Along with a dash of Boy’s Life, the book also contains unflinching discussions of the effects of the 1989 Exxon Valdez oil spill on the otters, birds, and people of Prince William Sound. Wohlforth covered the spill extensively as a reporter for the Anchorage Daily News, and he has acknowledged elsewhere that the disaster launched his career in free-lance writing.

The book emphasizes simple pleasures enjoyed over the long run as opposed to a short-term focus on money and material things. The Fate of Nature also celebrates cooperation and collaboration by well-motivated individuals working on their own and in small groups to figure out and implement solutions to local problems, including by extension the global issues of pollution and environmental protection.

Given Wohlforth’s progressive sympathies, some observers might be surprised by this latter point. Recently, it’s often been Republicans that have been associated with small-government solutions while Democrats are identified with a national approach—think health care reform, for example.

The author would probably say this sort of analysis misses the point, and he would likely use argumentative jujitsu to come at the issue a whole different way. This book calls for engagement that starts at a level outside of politics: People should reach inside and engage with themselves, and thereby improve their own values while trying to make better and deeper connections with those around them.

Wohlforth gave dozens of talks about his book on climate change, The Whale and the Supercomputer, and is likely to make a similar publicity push for this one. One question he may get at those lectures is whether the book implicitly promotes environments that most people just want to see—or even just imagine—and not actually live around. Most people could not spend all their time in beautiful and pristine surroundings, or they wouldn’t be pristine. Most people would not really want to make the sacrifices it would take to live like the Native villagers he portrays. Although the easy availability of seafood (particularly salmon) has traditionally made Prince William Sound an easier place to follow a subsistence lifestyle than in Interior Alaska, anybody who has ever lived in a small subsistence-oriented village—or spent a lot of time with someone who has—knows that such a way of life is hard work and not just an idyllic Eden. Simply living in a tiny town doesn’t mean that everybody will get along, either: It sometimes seems that the smaller the community, the bigger the feud.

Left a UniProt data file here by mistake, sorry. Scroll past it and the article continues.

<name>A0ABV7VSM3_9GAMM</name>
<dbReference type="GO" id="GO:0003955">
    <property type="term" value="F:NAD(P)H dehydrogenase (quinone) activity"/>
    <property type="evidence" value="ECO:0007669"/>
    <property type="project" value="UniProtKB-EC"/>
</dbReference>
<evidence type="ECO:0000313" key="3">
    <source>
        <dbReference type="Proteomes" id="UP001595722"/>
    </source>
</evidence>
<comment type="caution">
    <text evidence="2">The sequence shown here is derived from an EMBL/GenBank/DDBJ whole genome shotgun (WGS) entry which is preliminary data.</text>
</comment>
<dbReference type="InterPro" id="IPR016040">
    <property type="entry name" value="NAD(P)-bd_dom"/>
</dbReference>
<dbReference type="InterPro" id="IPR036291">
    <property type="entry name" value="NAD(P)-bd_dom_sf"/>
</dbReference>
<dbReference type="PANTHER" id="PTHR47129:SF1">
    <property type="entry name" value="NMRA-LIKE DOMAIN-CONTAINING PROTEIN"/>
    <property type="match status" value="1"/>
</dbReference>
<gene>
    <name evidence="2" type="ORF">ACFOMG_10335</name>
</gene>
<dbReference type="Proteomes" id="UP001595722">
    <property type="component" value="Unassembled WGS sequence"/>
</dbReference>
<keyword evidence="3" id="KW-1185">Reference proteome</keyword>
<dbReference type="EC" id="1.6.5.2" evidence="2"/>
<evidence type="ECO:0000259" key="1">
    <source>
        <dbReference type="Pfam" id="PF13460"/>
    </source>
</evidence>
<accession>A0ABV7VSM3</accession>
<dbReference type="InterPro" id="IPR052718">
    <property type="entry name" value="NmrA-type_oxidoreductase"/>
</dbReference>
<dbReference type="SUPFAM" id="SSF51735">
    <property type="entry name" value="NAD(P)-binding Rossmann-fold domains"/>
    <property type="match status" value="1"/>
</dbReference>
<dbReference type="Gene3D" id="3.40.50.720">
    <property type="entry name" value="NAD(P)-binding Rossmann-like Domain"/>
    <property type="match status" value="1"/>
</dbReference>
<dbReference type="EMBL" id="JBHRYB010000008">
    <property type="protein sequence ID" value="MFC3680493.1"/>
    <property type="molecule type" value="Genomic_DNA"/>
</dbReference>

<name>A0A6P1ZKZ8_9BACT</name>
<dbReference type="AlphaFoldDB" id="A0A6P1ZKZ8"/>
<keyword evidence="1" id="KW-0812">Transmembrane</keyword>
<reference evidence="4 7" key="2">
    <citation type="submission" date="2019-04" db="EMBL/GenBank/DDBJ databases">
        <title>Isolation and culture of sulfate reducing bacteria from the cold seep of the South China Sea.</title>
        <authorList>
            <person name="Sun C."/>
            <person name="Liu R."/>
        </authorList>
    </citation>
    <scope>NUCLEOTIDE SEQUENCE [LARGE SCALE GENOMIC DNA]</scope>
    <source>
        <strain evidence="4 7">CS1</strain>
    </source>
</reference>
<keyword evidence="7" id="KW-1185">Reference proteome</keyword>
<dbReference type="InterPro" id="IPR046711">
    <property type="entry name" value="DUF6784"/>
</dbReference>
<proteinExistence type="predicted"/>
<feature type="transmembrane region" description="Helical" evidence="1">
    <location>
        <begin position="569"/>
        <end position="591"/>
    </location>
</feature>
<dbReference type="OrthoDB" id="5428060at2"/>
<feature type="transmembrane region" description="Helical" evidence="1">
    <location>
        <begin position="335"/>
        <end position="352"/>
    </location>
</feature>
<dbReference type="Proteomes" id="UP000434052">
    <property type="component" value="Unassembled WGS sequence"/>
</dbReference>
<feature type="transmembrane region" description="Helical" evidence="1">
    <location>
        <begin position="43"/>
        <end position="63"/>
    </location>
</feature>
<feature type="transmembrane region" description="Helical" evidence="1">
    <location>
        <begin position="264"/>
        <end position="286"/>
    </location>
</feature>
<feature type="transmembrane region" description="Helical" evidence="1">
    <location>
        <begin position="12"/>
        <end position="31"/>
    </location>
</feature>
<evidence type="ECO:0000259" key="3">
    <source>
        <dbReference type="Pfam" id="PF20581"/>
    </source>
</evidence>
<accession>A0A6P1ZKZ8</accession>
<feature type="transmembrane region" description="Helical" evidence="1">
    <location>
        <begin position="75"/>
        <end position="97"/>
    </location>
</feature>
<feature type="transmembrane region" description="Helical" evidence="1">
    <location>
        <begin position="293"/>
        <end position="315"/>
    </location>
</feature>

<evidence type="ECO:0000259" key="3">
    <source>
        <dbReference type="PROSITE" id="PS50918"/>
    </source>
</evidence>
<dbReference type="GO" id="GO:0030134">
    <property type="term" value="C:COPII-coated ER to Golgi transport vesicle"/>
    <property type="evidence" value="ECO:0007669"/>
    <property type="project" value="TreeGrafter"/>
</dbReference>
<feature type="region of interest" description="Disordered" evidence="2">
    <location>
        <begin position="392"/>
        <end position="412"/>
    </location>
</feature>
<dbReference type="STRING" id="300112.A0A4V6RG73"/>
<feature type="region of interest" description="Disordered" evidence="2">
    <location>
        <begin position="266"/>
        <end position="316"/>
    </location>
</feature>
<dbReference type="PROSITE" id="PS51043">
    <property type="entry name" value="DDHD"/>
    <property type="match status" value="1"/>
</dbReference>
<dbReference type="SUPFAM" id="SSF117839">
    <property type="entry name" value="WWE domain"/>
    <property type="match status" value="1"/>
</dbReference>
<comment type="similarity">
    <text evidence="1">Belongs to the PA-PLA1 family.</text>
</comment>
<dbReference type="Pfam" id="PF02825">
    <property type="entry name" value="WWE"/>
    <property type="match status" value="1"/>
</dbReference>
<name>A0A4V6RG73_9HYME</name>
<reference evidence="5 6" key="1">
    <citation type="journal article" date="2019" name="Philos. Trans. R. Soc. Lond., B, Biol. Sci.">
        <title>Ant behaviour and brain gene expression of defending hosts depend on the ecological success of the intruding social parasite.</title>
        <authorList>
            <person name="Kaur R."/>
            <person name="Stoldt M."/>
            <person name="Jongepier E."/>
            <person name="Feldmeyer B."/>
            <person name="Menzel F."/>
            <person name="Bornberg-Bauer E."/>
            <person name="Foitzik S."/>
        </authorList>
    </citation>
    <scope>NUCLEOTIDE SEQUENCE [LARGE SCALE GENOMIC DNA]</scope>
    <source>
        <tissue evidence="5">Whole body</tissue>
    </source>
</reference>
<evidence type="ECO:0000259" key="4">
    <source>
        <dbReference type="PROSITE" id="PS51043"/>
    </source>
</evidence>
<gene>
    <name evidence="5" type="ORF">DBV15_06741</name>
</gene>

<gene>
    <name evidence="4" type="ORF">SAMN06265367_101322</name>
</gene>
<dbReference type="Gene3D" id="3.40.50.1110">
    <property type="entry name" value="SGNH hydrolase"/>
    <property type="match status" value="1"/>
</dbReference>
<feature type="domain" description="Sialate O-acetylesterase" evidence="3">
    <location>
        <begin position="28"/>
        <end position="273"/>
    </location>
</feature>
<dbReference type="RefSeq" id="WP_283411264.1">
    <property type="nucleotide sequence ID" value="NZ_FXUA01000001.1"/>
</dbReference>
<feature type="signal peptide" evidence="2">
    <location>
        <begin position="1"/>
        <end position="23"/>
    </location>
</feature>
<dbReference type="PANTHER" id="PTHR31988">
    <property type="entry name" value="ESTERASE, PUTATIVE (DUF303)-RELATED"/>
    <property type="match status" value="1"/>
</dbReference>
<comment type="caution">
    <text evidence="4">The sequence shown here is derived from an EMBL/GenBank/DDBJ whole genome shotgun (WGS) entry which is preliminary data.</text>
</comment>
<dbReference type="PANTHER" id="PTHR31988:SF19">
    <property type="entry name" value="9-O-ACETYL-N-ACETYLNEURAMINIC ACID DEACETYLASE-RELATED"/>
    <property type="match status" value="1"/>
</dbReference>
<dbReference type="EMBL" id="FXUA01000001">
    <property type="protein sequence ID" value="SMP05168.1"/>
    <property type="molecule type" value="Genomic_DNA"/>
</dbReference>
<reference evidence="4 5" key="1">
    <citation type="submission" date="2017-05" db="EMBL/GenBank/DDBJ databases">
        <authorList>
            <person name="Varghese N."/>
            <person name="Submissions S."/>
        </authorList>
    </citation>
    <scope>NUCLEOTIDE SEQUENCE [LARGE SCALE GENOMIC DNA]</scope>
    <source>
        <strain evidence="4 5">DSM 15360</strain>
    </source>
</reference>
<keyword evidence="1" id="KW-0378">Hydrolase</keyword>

In The Fate of Nature, Wohlforth takes stands unpopular with many more boosterish Alaskans and frames issues in a way outside the mold of conventional thinking. This book gives you nice mental pictures and makes you think, and it will appeal to both Alaskans and those who have never been near the Last Frontier.

Disclosures: I have known Charles Wohlforth for more than 15 years. I worked with him while he was a Member of the Anchorage Assembly and I was an in-house attorney at the Municipality of Anchorage. I own property—and am the vice president and manager of a corporation that sells real estate—at a Prince William Sound location mentioned repeatedly in this book.

Update--You can check out the website for the book at on the Internet.

Tuesday, April 20, 2010

Play-Acting the Ben Stevens and Bill Allen Relationship